Blonde hair sold for gold

MOSAL’SK, Russia – The road into town is a potholed track, passing villages of log cabins and fallow fields that speak to the poverty that has gripped this part of central Russia for as long as anyone can remember.

But on a lane where geese waddle through muddy puddles, a brick building stores crate upon crate of this region’s one precious harvestable commodity: human hair, much of it naturally blond.

For the global beauty industry, this is golden treasure.

“Nobody else has this, nobody in the world,” said Aleksei N. Kuznetsov, the owner. “Russian hair is the best in the world.”

Buyers of human hair, most of them small-scale Russian and Ukrainian itinerant operators who sell to hair processors like Kuznetsov, flock to poor regions like this. Cash in hand, they pay small sums for a head’s worth of tresses sheared from women who often have few economic alternatives.

Long sought for wigs and toupees, human hair is now in particularly high demand for hair extension procedures in more affluent countries. Dark hair from India and China is more plentiful, but blond and other light shades are valued for their relative scarcity and because they are easier to dye to match almost any woman’s natural colour.

The largest market is the United States, where tens of thousands of beauty salons offer hair extensions. African-American women have long worn hair extensions, but the trend among woman with lighter hair has been popularized by celebrity endorsements from the likes of Jessica Simpson and Paris Hilton.

Great Lengths, an Italian company and major supplier to the United States, has estimated the American retail market for hair extensions at $250 million annually, or about 3 percent of the entire hair care products market. The average price for extensions is $439, according to a 2009 survey by American Salon Magazine, although the procedure can cost several thousand dollars at elite salons.

Here in Mosal’sk, a 41-centimetre braid, the shortest length a buyer will consider, fetches about $50.

Natalya N. Vinokurova, 26, grew up nearby in Yukhnov, a town where half the homes lack indoor plumbing and the average monthly wage is about $300. What little cash-crop agriculture there once was collapsed with the Soviet Union.

But Vinokurova cultivated something with market value: strawberry blond hair that hung to her waist before she sold it.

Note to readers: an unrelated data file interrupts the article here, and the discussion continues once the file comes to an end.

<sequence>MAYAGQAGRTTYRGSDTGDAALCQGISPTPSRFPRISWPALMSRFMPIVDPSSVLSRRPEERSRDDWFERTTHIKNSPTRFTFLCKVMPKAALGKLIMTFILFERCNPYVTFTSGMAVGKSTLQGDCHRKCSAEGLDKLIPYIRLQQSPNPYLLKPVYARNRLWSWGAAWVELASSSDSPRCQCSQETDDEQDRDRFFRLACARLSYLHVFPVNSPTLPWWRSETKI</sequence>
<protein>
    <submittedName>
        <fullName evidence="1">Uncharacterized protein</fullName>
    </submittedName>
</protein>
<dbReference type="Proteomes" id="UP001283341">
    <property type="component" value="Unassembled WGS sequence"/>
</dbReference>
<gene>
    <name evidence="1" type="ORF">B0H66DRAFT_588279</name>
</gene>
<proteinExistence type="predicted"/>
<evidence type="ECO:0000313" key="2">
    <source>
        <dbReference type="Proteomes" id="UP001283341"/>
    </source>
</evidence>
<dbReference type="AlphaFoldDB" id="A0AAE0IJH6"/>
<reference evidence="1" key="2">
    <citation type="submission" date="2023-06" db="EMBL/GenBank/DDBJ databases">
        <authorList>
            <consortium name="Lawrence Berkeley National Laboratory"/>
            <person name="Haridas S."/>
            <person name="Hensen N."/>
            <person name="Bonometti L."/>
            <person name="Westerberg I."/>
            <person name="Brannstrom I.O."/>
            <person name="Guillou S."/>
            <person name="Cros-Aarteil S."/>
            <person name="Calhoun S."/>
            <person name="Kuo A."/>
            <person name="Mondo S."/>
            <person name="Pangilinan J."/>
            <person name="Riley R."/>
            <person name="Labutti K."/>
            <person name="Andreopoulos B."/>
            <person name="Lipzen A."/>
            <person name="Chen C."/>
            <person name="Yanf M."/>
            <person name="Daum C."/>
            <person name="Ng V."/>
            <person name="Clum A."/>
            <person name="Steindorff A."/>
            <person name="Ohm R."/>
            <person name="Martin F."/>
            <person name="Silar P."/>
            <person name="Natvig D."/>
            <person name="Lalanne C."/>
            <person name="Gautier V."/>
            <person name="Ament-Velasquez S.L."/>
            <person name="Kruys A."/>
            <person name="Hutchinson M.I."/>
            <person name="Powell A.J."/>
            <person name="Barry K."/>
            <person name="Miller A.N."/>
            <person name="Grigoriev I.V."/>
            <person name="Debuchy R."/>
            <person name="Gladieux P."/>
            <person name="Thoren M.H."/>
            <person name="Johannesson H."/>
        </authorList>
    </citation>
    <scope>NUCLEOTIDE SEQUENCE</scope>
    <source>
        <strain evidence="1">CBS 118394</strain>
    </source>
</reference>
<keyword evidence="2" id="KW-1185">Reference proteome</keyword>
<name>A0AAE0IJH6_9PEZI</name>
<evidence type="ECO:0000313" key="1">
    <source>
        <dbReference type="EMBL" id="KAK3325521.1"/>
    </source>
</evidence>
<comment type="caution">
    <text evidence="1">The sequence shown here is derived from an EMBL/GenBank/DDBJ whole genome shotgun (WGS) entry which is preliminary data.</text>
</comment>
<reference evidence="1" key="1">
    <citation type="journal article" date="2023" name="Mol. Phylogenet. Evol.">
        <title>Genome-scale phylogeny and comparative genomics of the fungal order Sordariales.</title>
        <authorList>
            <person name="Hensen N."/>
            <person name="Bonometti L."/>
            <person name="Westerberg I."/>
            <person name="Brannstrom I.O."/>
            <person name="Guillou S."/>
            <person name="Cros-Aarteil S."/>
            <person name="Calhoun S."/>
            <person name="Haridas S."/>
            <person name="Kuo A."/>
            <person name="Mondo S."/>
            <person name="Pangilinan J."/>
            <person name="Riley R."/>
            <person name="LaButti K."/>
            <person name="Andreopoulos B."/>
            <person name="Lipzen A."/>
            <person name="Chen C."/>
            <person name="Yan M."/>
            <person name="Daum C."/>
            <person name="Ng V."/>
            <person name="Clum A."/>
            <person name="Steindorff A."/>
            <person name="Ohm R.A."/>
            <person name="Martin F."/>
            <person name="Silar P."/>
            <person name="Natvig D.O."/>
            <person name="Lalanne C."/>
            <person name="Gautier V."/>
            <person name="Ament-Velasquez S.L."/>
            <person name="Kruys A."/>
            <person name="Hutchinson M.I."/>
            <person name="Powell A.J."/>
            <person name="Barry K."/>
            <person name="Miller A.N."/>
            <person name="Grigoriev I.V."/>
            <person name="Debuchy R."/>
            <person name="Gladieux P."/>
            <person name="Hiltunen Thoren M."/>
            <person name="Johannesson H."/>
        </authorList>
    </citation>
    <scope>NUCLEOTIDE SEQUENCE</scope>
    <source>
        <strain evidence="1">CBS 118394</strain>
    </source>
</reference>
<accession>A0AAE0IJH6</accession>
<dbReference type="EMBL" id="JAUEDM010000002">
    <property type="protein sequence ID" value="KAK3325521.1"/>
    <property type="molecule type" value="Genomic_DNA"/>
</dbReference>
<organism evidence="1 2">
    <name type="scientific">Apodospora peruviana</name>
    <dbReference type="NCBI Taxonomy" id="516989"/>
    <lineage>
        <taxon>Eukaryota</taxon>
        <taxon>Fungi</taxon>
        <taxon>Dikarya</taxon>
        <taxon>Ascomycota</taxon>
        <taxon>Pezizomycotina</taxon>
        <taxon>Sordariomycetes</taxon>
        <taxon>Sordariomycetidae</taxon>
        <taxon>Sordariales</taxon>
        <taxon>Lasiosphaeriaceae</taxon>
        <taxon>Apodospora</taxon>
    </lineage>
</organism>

“I wore it in a braid, a ponytail, different ways,” she said. “But I got sick of it, and all the other girls have short hair, so I cut it,” and then sold it, she said with a shrug. She now wears a bob and has no immediate plans to grow it to a marketable length, which she said would take years.

American customers are typically unconcerned about the origins of extensions, other than to ask if they are hygienic, said Ron Landzaat, founder of Hair Extensions Guide, a trade group in Santa Rosa, California, who said the hair was sterilized by boiling it.

“They are concerned about their looks more than anything else,” Landzaat said by telephone.

Obtaining adequate supplies is the industry’s biggest challenge.

Great Lengths, the Italian supplier to the U.S. market, obtains hair that women have ritualistically donated to temples in India, and says it can be dyed to match most hair types. Others in the business, including Kuznetsov, say European hair is a better option for women with light hair, and so is prized.

Although Kuznetsov has no local rivals that he knows of, he keeps a security guard posted at the entrance to his storeroom. The milk crates, filled with the hair of thousands of women and sorted by categories including “Southern Russian” and “Russian Gold,” might make an alluring target for a heist.

Generally, about 70 percent of the hair purchased in Russia comes from locks kept at home from previous haircuts. Some Ukrainian and Russian women, for example, traditionally cut their hair after the birth of their first child, and may decide only years later to sell it. In areas of dire poverty, it is a final resource to tap in times of desperation.

The rest is bought, often after some haggling, directly from the head of the seller, who then gets a haircut on the spot. As a courtesy, in Russia, the deal is nearly always done in a salon so a hairdresser can do the cutting carefully.

“Some women cut their hair to change their style, others need the money,” said Sergei V. Kotlubi, a buyer who plies the blighted industrial regions near the city of Novosibirsk in Siberia. “It’s like fishing. You never know what you will catch.

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